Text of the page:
I was once a High School Student, Gentle Reader, and while I know you find it Hard To Believe, I was, yes, it's true, Friends, once awkward, and naïve, and less than eloquent. I can relate to these statements, these views, as I, like Gwen Stacy, and Mary Jane Watson, found the geeky science kid Quite Cool And Hip. And if I can remember what it was like these dozen or so years since graduating from high school, I'm sure current high school students can relate, as well.

I don't know the numbers of distribution, Friends, nor do I know how to get such information. But it seems-—just seems, Gentle Reader!-—that Marvel must be doing Quite Well with this series. Not only because of the subject matter, and I'm not speaking here of the love story. Because in truth, the love story of Peter Parker and Mary Jane takes the backburner in most of the series. Rather, Spider-Man Loves Mary Jane is about insecurities, and artificiality, and not knowing your place, at home, in high school, in the world. So many comic series handle that well in teen settings-—Gen 13, X-23, Teen Titans, X-Men—-but Spider-Man Loves Mary Jane sets it in the almost-normal world of an almost-normal high school. Spider-Man is a character inasmuch as the Quarterback is a character, or the Prom Queen: larger than life, almost mythical, but Just Like You once you get to know him.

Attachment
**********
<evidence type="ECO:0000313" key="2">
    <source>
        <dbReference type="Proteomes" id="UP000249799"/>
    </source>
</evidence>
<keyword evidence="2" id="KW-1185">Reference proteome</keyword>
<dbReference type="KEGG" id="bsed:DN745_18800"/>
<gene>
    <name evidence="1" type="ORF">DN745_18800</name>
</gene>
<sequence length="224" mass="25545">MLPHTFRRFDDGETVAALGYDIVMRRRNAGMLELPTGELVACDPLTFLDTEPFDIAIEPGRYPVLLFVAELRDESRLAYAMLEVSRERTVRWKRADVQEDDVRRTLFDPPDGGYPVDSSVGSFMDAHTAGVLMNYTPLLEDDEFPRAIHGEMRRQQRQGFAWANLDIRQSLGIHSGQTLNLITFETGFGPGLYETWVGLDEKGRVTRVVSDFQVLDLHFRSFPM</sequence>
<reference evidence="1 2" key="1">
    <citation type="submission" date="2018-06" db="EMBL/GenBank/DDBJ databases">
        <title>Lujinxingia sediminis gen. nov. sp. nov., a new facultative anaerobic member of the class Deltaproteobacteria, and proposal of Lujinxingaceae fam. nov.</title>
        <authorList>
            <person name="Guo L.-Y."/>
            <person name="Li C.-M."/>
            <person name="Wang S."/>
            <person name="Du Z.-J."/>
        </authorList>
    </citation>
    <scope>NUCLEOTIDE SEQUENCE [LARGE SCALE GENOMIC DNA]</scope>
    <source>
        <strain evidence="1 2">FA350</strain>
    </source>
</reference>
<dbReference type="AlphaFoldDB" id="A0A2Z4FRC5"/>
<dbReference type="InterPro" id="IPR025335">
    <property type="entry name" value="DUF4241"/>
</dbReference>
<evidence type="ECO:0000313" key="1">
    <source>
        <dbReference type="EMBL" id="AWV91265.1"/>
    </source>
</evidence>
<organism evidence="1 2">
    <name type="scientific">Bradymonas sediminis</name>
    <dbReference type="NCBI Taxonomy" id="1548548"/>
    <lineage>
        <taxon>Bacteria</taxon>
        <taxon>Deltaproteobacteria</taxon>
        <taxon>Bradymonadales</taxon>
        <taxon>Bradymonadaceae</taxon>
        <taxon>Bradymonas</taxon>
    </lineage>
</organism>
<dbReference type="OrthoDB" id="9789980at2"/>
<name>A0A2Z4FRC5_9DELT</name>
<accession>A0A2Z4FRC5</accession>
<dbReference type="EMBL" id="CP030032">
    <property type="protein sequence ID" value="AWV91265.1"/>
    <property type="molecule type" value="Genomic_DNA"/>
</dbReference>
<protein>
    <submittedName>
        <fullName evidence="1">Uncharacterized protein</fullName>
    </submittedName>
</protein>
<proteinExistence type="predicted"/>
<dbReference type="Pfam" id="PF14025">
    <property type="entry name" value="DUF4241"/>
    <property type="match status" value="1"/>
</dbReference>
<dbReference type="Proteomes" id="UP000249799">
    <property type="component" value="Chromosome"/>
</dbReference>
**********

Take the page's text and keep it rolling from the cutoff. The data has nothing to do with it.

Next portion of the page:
In short, Gentle Reader? This series is one of the smartest on the market today, and every issue, I am reminded of Why I Read It.

In a brief but well-deserved coup in the Reads Household, I have introduced Mr. Reads to the Wonder that is Spider-Man Loves Mary Jane. Of course, let's be honest here, Friends, Mr. Reads threw me the comic in the first place. But he hadn't read it. Not at all. It was, as he put it, "very much an Amy Book." And it is, of course, but that's because it is Smart. So I kept telling Mr. Reads, over and over again.

He's now read all of the issues, and he is, as he told me last evening, rather thankful to me for making him pick up the series. Mr. Reads reintroduced me to comic books several years ago, and I am grateful to him for it. But I am-—yes, it's true, Friends—-Rather Smug in having scored such a turn-the-tables coup.


Tamora Pierce said...

>>finally caught up on White Tiger,<<

And? And?

Amy Reads said...

Hi Ms. Pierce,
>>finally caught up on White Tiger,<<
And? And?

I know! I'm a terrible fan. I'm so behind on the things that I love that it kills me.

The short answer is: I *adore* it, for all of its smartness. The longer answer is being written as we speak (er, or type) and is waiting for me to pick up #4 and add that to the mix.

Soon, Ms. Pierce, I will stop being such a lousy reviewer and actually review some comics! (a point for which Mr. Reads waggles his finger at me every day--a comic fan without time to read comics is a Sad Thing Indeed!).